— Media Matters (@mmfa) May 27, 2015
— Billmon (@billmon1) May 27, 2015
James Fallows, at the Atlantic, on “How Fox News Is (Still) Hurting the Republicans“:
… The idea that Fox News operates with different aims and by different norms from those of, say, the BBC is familiar. But this presentation is notable for two reasons.
The first is its source—for those who don’t know, Barlett is a veteran of the Reagan and Bush-41 administrations and was an influential early proponent of supply-side / tax-cut economics. He also worked for Ron Paul. Since then he’s harshly criticized the Bush-43 administration, but in no sense does he come at this as a Democratic party operative.
The second and more important reason is Bartlett’s accumulation of detail showing (a) that Fox’s core viewers are factually worse-informed than people who follow other sources, and even those who don’t follow news at all, and (b) that the mode of perpetual outrage that is Fox’s goal and effect has become a serious problem for the Republican party, in that it pushes its candidates to sound always-outraged themselves…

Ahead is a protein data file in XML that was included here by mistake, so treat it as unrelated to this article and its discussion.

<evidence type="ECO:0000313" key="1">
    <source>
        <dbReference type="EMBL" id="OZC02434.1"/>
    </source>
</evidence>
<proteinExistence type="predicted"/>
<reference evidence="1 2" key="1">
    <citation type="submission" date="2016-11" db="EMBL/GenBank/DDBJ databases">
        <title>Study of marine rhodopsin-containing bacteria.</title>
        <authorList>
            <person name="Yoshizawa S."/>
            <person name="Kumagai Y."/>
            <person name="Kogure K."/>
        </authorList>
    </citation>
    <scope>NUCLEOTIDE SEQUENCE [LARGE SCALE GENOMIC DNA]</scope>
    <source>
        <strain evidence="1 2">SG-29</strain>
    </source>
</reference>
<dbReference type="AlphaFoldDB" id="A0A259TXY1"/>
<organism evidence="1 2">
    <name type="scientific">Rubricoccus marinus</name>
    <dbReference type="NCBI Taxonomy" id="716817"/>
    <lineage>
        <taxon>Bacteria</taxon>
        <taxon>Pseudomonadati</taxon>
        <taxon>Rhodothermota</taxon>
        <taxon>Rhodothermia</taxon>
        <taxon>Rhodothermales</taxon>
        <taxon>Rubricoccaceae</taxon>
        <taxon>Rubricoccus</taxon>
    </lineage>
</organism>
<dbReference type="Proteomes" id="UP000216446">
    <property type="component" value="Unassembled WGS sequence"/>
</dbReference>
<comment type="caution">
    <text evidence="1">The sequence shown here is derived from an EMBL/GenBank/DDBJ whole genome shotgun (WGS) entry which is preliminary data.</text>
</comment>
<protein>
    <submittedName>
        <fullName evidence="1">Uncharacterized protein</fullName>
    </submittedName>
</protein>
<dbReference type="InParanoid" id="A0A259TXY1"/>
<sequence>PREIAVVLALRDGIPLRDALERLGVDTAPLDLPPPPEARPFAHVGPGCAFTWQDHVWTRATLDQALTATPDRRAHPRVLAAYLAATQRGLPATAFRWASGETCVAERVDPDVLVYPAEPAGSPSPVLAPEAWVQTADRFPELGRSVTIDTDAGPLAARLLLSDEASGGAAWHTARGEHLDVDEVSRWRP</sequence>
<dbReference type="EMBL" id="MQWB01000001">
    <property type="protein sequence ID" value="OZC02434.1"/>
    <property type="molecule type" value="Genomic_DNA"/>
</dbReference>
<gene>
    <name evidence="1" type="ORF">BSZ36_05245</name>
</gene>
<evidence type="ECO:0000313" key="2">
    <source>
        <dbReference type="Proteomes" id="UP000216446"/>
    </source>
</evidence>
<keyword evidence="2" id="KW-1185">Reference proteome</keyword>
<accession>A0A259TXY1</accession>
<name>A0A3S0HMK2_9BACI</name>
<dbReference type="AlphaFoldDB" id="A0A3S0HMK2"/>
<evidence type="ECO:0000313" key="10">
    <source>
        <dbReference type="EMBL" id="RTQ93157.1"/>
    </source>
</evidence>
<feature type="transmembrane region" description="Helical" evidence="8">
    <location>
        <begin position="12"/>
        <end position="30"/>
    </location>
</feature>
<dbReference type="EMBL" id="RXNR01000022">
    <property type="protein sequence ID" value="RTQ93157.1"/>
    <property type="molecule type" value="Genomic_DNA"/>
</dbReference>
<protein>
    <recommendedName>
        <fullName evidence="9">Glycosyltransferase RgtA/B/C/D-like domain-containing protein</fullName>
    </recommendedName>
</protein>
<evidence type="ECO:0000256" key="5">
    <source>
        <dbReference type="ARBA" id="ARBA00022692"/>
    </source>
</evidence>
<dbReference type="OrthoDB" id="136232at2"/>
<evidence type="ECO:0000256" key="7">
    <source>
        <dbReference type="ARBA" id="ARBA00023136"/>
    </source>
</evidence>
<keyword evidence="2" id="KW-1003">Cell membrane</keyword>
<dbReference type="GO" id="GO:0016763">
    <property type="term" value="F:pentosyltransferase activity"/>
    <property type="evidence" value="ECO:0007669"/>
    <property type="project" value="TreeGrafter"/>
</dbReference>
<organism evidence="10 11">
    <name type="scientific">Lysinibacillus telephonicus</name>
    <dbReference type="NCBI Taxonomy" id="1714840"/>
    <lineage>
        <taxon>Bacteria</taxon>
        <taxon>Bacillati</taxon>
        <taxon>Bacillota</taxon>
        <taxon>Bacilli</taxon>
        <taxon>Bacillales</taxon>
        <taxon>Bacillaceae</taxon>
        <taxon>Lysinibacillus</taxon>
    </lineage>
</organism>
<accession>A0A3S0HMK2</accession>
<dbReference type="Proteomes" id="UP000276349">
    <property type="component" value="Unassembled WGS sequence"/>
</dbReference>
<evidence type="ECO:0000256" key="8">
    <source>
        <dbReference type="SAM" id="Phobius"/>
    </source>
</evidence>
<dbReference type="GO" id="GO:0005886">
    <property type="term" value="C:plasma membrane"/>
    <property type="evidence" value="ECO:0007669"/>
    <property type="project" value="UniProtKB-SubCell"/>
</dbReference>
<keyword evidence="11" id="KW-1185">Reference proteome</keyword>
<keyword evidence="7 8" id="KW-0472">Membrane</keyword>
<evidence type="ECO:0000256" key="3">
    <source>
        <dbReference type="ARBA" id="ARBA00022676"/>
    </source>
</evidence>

This paper also refreshes the question many people discussed after the Karl Rove / Megyn Kelly dustup on election night 2012 (when Kelly was operating in atypical “let’s stop fooling ourselves” mode). When will Republicans who care about winning national elections, or actually governing, stop thinking of Fox as a help and start viewing it as a hindrance, and what will happen when they do?
Apart from contemplating the unknowable, what’s on the agenda for the day?